tl;dr - Fire is always, at least somewhat dangerous. But in this technique, the fire is about as close to illusory as it can get.
This practice is called flambé. In western cooking it's generally a feature of desserts (though some mains also use it) and it appears the jury is out as to whether the technique is anything more than theatre for the restaurant patrons.
To flambé food, you add alcohol to the pan (in the video you hear Kylie mention 'Chinese cooking wine' at 2.04 and how she likes 'to put quite a lot in') and as it evaporates from the heat, the alcohol fumes or vapors catch fire. You may need to tip the pan to pool the alcohol and concentrate the vapors. As fire requires fuel to continue burning and the vapor dissipates very quickly, the flames do not last and while the fire can reach 500°C it doesn't heat the pan enough to cause malliard browning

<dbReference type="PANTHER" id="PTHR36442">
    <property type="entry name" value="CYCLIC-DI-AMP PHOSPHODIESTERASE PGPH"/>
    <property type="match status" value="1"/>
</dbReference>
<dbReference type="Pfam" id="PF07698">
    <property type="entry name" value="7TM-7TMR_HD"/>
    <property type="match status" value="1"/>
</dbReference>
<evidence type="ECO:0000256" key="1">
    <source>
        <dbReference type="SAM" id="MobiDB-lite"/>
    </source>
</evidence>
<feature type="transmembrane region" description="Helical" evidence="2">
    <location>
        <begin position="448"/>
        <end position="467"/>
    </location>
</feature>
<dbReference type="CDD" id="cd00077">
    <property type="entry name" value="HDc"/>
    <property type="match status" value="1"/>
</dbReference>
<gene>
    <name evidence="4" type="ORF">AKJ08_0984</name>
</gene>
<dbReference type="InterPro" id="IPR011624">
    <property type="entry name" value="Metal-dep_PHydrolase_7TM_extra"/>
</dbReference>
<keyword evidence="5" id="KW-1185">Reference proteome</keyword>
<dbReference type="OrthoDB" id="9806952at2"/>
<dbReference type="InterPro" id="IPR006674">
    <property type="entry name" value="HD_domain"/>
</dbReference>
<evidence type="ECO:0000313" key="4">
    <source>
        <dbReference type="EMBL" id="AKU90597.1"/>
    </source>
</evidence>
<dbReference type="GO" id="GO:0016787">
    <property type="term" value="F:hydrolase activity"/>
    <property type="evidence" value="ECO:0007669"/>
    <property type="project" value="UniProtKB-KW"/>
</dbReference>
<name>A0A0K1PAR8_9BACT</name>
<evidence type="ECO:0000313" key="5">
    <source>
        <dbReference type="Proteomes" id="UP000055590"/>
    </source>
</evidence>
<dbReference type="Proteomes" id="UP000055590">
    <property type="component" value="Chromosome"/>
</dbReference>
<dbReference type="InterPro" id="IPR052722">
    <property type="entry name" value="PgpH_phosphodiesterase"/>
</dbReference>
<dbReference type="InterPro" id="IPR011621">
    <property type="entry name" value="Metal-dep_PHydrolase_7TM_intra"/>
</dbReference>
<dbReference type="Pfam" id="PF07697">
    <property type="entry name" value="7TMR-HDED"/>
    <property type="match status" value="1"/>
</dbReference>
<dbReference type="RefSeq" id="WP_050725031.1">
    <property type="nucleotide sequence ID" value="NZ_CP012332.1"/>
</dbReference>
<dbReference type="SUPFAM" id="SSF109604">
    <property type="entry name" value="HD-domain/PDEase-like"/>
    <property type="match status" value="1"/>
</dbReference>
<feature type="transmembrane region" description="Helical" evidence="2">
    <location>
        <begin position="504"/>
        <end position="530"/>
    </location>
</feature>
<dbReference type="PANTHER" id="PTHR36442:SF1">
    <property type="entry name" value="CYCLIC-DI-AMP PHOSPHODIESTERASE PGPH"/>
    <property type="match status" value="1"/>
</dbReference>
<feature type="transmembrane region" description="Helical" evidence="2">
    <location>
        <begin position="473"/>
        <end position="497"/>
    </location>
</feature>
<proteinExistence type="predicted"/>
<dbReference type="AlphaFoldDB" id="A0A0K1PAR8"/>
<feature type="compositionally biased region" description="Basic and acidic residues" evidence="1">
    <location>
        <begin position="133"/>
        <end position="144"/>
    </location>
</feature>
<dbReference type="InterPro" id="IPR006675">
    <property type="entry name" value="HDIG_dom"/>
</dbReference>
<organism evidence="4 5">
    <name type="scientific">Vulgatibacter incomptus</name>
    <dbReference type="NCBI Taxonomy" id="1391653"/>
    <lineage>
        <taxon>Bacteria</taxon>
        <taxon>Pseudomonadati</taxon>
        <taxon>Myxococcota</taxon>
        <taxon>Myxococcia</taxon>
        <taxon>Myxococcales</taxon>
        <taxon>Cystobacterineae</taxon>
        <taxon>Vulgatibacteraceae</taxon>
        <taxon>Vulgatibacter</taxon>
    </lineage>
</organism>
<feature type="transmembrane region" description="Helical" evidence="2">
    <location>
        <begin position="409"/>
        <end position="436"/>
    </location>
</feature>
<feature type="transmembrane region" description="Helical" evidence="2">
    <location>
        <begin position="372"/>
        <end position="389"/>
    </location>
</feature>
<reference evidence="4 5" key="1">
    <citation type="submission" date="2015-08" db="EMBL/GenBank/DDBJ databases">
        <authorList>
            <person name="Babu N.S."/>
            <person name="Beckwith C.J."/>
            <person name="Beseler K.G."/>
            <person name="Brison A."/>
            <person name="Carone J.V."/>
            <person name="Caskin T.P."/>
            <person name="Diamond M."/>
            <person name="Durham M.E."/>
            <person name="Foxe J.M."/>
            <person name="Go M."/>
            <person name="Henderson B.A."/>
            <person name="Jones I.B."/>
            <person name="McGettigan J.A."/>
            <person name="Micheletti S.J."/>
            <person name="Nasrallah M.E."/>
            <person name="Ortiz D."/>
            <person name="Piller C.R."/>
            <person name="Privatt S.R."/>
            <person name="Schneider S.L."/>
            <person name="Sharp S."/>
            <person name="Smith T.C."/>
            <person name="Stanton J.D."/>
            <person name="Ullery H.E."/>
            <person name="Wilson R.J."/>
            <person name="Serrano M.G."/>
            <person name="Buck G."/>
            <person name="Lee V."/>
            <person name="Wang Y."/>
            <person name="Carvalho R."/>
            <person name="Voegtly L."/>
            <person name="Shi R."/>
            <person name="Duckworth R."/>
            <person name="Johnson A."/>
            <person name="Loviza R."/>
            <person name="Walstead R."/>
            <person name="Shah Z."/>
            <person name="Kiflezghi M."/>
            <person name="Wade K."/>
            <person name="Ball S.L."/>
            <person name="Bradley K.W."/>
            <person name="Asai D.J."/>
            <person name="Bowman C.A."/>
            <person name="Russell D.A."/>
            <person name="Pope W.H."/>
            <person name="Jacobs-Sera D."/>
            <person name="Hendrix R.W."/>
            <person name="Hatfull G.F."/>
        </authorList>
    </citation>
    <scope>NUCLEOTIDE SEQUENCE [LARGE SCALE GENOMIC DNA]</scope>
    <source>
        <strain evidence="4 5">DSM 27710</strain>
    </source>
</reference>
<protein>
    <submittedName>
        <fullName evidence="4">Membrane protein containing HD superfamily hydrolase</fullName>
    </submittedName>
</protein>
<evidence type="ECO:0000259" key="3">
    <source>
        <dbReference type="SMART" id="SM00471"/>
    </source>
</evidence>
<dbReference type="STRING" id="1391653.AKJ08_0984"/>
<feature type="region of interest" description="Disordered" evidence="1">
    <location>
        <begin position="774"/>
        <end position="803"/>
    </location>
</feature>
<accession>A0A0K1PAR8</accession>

It has a more significant effect in Asian cooking and western main courses. Desserts such as crêpes suzette, bananas foster, bombe Alaska and cherries jubilee use one shot of alcohol and the dish is flambéed at the table to wow the customers. In Asian cooking the technique may be called bao and imparts a particular 'wok hei' flavour to the food.
Either way, while it's not particularly dangerous in itself, if too much alcohol is added, and the oil in the pan catches fire (not just the fumes), then the danger increases exponentially. In these situations the safest thing to do is turn off the flame, remove the pan from the heat if it is safe and maybe try to cover the pan to suffocate the flames. The worst thing to do is pour water into the pan. Water will immediately boil, quite explosively, spitting burning hot oil around the room, causing multiple fires that have a fuel source and so don't go out quickly. A reddit thread demonstrates.